When Lucid Motors broke ground on its first assembly plant in North America at the end of 2019, the upstart electric automaker was frugal with the limited cash it had.
That year, Lucid had received a $1 billion-plus investment from the Public Investment Fund of Saudi Arabia. But those funds would need to cover not just building the first phase of its Arizona plant and launch of production, but also the final engineering and testing of its product — the luxury Lucid Air sedan — as well as the rollout of its retail strategy.
“It’s not like we’ve got money to burn,” Lucid Motors CEO Peter Rawlinson told Automotive News last October. “We’ve been super careful with it.”
Building the Casa Grande, Ariz., factory alone could have easily eaten up $1 billion or more, given that Lucid is vertically integrated from powertrain manufacturing to final assembly, company executives said. Instead, the first phase that was completed in December cost only about $700 million.
Lucid’s frugal approach was to build only the pieces of the factory it needed to reach 34,000 units of annual capacity for the first phase — and to minimize construction costs by building it quickly over the course of a year.
“Everyone’s familiar with just-in-time logistics,” Rawlinson said. “I’ve got a just-in-time factory because I didn’t want my capital expenditure lying around for a year or two” before the car was ready for production.
Lucid’s factory team decided early on that it would hold off on constructing a general assembly building until phase two and focus instead on a more creative approach to constructing its paint shop.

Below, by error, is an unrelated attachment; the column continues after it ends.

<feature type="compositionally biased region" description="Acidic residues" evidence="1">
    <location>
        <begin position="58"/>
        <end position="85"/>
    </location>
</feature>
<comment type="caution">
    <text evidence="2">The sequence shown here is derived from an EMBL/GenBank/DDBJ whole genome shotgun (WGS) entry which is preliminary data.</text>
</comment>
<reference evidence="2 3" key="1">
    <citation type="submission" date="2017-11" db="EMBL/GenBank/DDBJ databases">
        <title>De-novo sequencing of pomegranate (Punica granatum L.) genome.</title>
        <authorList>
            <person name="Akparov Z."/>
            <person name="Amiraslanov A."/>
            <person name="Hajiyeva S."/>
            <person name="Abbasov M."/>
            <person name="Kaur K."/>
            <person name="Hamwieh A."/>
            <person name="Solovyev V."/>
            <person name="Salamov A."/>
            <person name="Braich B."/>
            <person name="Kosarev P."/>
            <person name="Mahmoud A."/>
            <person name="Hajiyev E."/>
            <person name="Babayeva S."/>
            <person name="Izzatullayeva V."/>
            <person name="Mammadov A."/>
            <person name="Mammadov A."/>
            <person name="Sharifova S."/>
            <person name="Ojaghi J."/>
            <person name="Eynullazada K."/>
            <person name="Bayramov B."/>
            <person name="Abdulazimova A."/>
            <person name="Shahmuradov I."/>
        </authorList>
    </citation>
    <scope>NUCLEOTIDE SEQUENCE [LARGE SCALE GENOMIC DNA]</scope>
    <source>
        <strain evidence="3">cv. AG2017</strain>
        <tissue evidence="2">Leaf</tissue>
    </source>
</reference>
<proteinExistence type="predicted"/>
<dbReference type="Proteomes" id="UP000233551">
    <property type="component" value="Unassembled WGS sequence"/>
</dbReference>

Peter Hochholdinger, Lucid’s vice president of global manufacturing, said the paint shop would be built to accommodate future needs, with a two-floor structure with controlled temperature and airflow.
But because Lucid only needed limited painting capacity to start, it designated the second floor for paint and outfitted the first floor as its general assembly shop.
“We saved a lot of money on that,” Hochholdinger said. “We made the footprint of the paint shop for the final stage of production, but with only the equipment that we needed for phase one.”
Before joining the startup, Hochholdinger was vice president of production at Tesla’s plant in Fremont, Calif. He also previously worked for Audi in Germany.
As Lucid grows, it will avoid the headache and expense of building a second paint shop, he explained.
“You have to think about your footprint very wisely,” he said, and “what you want to do in the next 10 years.”
Hochholdinger said that Lucid has been able to build a custom plant on undeveloped land for less than the cost of refurbishing and modernizing an abandoned factory.
“With the greenfield, you can dial in your processes very well,” he said. “You can build your factory exactly to the shape, the size, to all the things you need. And you can also build it very cost efficiently.”
Lucid has grander plans ahead. The Arizona plant is designed for four phases.
The first is about 1 million square feet, but its final footprint will be 5 million square feet, with a capacity to produce 400,000 vehicles a year.
But now, thanks to the venture’s planned merger with publicly traded Churchill Capital Corp. IV — announced in February — Lucid expects to secure about $4.4 billion in cash. That will allow it to build out the second phase of production, adding a crossover and moving to capacity of 90,000 vehicles by 2023.
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